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U.S. v. ROBINSON

July 13, 2001

UNITED STATES OF AMERICA,
V.
DONALD DRAPPER ROBINSON, DEFENDANT.



The opinion of the court was delivered by: Spatt, District Judge.

MEMORANDUM OF DECISION AND ORDER

I. BACKGROUND

Presently before the Court is a motion by the defendant to suppress statements made by him to agents of the Drug Enforcement Agency ("DEA") on the grounds that: (1) although the defendant was read his Miranda rights, he did not understand those rights; and (2) the defendant made the incriminating statements based on promises of leniency made to him by the law enforcement officials who interviewed him. In the alternative, the defendant requests that the Court grant a hearing to determine: (1) whether he was adequately advised of his constitutional rights; and (2) whether he intelligently waived those rights.

The facts alleged by the defendant are sparse. He states that on January 26, 2000, DEA agents arrested him and questioned him. He further alleges that he "did not understand my right to remain silent or to consult an attorney prior to the commencement of questioning, nor was I aware of these rights at the time I was questioned. Further, I was promised a better result in my case if I cooperated or told on Marques Bradley."

Notably, the defendant does not point to the specific statements he is asking this Court to suppress. He simply attaches to his motion papers a copy of a DEA report that describes the defendant's post-arrest statements. The Court will assume that the defendant seeks to suppress every post-arrest statement mentioned in the DEA report. Those statements are listed and paraphrased below:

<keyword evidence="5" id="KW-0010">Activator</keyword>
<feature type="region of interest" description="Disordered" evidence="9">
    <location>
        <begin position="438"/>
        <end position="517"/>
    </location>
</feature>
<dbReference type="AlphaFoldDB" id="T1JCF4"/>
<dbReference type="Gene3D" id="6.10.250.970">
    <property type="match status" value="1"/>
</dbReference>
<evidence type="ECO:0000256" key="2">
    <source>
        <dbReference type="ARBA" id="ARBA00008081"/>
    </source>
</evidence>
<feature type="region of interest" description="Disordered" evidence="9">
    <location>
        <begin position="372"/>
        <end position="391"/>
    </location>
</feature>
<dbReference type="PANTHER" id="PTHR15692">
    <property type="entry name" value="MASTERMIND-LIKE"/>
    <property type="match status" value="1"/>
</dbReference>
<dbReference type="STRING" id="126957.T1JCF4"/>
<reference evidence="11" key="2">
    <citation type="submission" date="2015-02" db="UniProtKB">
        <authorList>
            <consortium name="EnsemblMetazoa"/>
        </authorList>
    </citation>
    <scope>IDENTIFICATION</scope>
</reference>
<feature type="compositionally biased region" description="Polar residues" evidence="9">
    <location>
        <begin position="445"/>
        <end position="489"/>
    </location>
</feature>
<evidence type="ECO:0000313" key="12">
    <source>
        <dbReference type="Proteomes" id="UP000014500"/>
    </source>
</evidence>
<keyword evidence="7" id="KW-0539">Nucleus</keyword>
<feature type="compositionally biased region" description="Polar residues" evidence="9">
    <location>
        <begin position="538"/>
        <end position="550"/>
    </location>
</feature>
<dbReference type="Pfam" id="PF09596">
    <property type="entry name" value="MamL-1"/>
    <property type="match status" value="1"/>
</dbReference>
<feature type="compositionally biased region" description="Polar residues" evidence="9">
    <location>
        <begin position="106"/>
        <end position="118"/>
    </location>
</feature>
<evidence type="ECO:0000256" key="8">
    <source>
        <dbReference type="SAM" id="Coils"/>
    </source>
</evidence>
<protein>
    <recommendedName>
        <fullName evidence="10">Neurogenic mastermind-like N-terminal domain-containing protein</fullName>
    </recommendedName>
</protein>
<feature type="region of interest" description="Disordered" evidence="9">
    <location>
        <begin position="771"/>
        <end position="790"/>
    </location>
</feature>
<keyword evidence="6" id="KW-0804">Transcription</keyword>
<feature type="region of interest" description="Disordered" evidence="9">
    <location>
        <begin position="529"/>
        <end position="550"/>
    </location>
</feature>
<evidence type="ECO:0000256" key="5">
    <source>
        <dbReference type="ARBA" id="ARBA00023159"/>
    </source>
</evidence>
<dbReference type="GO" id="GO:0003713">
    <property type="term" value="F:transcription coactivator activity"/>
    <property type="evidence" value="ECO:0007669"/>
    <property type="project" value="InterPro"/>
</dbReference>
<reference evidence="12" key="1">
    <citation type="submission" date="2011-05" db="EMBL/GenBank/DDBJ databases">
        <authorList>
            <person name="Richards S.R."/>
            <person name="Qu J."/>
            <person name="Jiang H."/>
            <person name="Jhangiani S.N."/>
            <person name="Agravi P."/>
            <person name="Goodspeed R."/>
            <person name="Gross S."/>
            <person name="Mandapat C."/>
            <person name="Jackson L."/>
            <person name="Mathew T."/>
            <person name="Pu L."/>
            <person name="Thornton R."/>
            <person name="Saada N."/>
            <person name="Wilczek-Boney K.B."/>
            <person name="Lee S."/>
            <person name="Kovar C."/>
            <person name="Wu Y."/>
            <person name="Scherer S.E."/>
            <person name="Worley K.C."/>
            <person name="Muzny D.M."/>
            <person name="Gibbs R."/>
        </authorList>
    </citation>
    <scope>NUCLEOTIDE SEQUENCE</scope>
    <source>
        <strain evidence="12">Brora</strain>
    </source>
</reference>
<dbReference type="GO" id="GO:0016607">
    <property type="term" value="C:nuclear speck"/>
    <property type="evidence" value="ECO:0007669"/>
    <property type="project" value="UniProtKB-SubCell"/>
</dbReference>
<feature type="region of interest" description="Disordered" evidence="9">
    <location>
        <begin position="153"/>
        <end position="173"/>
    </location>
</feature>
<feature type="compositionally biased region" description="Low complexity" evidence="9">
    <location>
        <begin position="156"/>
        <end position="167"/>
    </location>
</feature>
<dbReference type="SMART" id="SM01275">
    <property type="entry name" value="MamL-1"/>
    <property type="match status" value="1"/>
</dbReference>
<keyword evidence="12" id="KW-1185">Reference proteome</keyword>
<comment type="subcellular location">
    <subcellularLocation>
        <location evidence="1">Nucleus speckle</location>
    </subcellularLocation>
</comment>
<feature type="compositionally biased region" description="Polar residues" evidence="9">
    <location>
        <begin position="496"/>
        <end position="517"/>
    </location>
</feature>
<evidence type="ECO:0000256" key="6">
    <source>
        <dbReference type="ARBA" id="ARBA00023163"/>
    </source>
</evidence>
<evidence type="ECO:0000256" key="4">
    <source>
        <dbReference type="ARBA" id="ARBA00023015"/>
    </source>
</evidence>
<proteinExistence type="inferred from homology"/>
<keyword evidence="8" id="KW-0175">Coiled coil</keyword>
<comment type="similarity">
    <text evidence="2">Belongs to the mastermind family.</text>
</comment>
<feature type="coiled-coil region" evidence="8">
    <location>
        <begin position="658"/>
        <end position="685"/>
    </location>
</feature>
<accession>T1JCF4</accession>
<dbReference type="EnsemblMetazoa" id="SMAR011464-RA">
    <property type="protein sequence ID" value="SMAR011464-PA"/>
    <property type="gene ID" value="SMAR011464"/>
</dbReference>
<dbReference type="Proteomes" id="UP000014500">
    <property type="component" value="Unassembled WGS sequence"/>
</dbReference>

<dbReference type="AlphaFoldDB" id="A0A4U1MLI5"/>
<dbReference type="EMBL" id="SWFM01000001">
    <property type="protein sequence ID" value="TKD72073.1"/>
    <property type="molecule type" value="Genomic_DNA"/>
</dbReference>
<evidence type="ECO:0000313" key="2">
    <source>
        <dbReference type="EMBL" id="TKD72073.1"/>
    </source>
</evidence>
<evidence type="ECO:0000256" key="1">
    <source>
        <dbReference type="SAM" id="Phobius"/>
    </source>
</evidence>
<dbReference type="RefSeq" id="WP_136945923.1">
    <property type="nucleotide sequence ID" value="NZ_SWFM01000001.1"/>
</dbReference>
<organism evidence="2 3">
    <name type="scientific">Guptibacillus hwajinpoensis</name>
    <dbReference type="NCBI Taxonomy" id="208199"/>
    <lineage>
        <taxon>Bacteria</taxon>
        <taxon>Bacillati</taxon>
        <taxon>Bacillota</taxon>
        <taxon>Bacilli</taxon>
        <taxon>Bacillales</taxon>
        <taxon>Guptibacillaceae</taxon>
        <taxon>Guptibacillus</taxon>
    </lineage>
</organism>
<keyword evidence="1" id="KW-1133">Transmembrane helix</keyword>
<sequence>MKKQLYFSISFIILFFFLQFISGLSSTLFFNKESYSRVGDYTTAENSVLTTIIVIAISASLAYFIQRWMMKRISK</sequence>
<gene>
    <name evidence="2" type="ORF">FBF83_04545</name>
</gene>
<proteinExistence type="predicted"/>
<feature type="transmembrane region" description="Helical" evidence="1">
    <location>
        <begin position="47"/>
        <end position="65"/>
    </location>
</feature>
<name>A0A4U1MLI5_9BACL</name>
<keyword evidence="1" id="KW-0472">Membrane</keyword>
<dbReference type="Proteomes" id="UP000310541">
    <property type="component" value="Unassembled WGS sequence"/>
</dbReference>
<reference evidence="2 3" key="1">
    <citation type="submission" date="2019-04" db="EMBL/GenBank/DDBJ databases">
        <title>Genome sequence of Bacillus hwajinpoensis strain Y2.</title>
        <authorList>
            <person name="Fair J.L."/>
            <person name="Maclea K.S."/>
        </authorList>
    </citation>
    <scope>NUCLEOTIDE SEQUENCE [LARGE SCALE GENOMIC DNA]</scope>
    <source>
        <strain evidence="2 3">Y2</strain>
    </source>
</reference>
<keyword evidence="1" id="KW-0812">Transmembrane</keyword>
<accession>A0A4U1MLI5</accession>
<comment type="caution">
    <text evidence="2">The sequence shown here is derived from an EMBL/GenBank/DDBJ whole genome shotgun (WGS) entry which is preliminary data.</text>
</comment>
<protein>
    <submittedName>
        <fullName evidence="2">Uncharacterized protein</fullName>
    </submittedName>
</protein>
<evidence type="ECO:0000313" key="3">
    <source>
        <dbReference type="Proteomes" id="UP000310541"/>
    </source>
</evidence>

1) For the previous four or five years, he had been purchasing approximately 3 ounces of cocaine each week from Markese Bradley.
2) Bradley delivered the cocaine to the defendant's house, and that his son was present for several of the deliveries.
3) The defendant informed the agents and officers that he had cocaine in his bedroom and two small bags of cocaine in a red mug in his dresser.
4) The brown bag the agents found in the defendant's closet held two small plastic wrappings containing baking soda, which the defendant had removed from his son's room approximately one year earlier upon learning that his son was selling sham cocaine to people in the neighborhood.
5) For approximately one year, he provided his son with cocaine to sell.
6) He cooked the cocaine in the microwave located in his kitchen. The jar, strainer, metal rod and baking soda the agents found in the kitchen were used to cook the cocaine. The paraphernalia they recovered from his bedroom, including the grinder, razor, plastic container, plastic baggies, scales, and calculators belonged to him. The cash in his dresser drawer included proceeds from drug sales.
7) He supplies a friend with 1 1/2; ounces of cocaine which that friend then sells in Amityville.
8) During the three or four weeks preceding his arrest, he had been purchasing his cocaine from two men in the Bronx, because Markese Bradley appeared to have become suspicious of him.

The government opposes the defendant's motion, argues that the statements should not be suppressed, and asserts that a hearing is unnecessary. Unlike the defendant, the government provides some factual allegations in support of its legal arguments. The government states that in or about July 1999, federal and state law enforcement agencies began investigating narcotics distribution by Markese Bradley, one of the defendant's co-defendants. On January 25, 2000, United States Magistrate Judge E. Thomas Boyle issued an arrest warrant for the defendant's son, Drapper Robinson, and a search ...


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